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Tuesday, 15 March 2011

'As soon as practicable'

It's a useful phrase. It doesn't mean I'll do it now and it doesn't mean I'm never going to do it. The beauty (and vice) lies in nobody knowing exactly what it means.



In Legal Services Board v Werden [2011] VSC 74 the defendant, a solicitor who had ripped off his clients, successfully resisted an application by the Legal Services Board for a compensation order under Part 4 Division 2 of the Sentencing Act 1991.



Section 86 reads,



86. Compensation order



(1) If a court finds a person guilty of, or convicts a person of, an offence
it may, on the application of a person suffering loss or destruction of, or
damage to, property as a result of the offence, order the offender to pay any
compensation for the loss, destruction or damage (not exceeding the value of
the property lost, destroyed or damaged) that the court thinks fit.




Section 86(5)(a) provides that the application may be made on an application made as soon as practicable after the offender is found guilty, or convicted, of the offence.



In Werden the Legal Services Board waited 2 1/2 years between sentencing and application. This wasn't laziness on the part of the LSB. They submitted (and the Court accepted) that it's their practice not to apply for compensation orders where their information is that the subject doesn't have the ability to pay. In this case, they only found out recently that the defendant might have some money.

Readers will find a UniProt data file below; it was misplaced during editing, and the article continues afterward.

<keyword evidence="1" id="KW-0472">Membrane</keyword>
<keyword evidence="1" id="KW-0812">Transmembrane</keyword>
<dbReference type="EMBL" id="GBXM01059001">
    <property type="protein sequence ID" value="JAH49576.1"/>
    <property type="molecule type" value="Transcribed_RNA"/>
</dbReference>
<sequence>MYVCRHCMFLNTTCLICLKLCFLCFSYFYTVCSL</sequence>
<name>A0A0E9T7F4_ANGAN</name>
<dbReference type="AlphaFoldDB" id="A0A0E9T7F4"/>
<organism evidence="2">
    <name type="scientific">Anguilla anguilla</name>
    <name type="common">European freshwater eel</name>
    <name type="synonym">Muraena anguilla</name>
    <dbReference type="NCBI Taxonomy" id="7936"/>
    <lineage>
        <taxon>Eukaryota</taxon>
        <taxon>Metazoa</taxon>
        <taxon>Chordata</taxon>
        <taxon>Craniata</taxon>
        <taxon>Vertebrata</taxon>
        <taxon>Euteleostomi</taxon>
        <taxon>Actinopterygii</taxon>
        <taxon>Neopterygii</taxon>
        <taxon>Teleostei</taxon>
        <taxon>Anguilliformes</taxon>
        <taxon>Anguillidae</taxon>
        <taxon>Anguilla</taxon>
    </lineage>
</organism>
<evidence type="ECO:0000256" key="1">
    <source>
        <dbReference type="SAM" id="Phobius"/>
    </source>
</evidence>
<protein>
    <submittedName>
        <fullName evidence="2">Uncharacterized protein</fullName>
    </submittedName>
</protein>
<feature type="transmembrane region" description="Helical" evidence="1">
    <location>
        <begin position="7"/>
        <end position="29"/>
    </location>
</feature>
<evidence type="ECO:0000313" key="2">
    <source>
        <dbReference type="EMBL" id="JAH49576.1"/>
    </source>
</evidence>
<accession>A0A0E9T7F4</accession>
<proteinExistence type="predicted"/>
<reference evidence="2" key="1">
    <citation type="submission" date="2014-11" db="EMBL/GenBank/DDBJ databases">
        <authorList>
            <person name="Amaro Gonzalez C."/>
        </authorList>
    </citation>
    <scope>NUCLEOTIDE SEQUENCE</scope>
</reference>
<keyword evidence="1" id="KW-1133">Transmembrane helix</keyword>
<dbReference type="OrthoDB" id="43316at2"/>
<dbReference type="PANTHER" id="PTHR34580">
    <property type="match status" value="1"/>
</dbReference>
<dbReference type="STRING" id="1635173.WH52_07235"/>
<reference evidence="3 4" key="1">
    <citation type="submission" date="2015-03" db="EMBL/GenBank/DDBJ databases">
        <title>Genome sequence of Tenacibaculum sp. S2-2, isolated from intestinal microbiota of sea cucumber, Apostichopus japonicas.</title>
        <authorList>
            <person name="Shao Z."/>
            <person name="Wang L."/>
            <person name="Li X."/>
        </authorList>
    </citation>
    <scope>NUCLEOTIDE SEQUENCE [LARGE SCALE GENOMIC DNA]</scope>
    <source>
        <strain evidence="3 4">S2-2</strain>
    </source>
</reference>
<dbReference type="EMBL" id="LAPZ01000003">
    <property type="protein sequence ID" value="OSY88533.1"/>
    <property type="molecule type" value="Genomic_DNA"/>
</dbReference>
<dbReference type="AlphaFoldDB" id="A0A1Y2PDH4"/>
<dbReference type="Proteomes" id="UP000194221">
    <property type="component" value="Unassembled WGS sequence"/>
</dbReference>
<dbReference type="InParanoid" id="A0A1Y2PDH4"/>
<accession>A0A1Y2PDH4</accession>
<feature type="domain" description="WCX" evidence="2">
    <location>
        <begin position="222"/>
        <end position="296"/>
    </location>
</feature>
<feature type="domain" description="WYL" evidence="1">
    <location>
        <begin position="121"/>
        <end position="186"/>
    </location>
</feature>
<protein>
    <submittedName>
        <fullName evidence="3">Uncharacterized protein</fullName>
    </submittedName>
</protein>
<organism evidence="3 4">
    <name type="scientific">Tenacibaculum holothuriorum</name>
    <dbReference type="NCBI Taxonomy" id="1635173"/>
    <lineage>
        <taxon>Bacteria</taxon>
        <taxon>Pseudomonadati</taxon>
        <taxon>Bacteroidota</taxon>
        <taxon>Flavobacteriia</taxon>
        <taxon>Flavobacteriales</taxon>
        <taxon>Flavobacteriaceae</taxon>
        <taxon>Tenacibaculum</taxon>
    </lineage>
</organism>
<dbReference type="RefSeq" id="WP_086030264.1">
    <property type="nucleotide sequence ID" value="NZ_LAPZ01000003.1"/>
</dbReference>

The defendant argued the application had not been made as soon as practicable after the conviction on the criminal charges.



Beach J rejected the LSB's claim that the use of may meant that s 86(5) was not a limitation provision [at 60]:



60 The plaintiff submitted that s 86(5)(a) was not a limitation provision. I reject this submission. In Taylor v Vukovic [2000] VSC 29 Eames J held that s 86(5)(c) was a limitation provision. I respectfully agree with this conclusion. Whilst the version of s 86(5)(a) considered by Eames J in Taylor contained the words “(and, in the case of an application for compensation for pain and suffering, no later than six months)” after the word “practicable”, the subsequent deletion of these words did not change the character of the provision. Section 86(5)(a) has (as the explanatory memorandum relating to it also suggests) always been a provision of limitation, requiring an application to be made as soon as practicable after a finding of guilt or conviction.




Some room for wiggle exists in the word practicable. Beach J reaffirmed that each case must be considered on its own merits. But he was persuaded that there were grounds for rejecting an application brought years after the offender has been convicted and sentenced, even where the delay is capable of explanation.



The compensation proceeding was dismissed.

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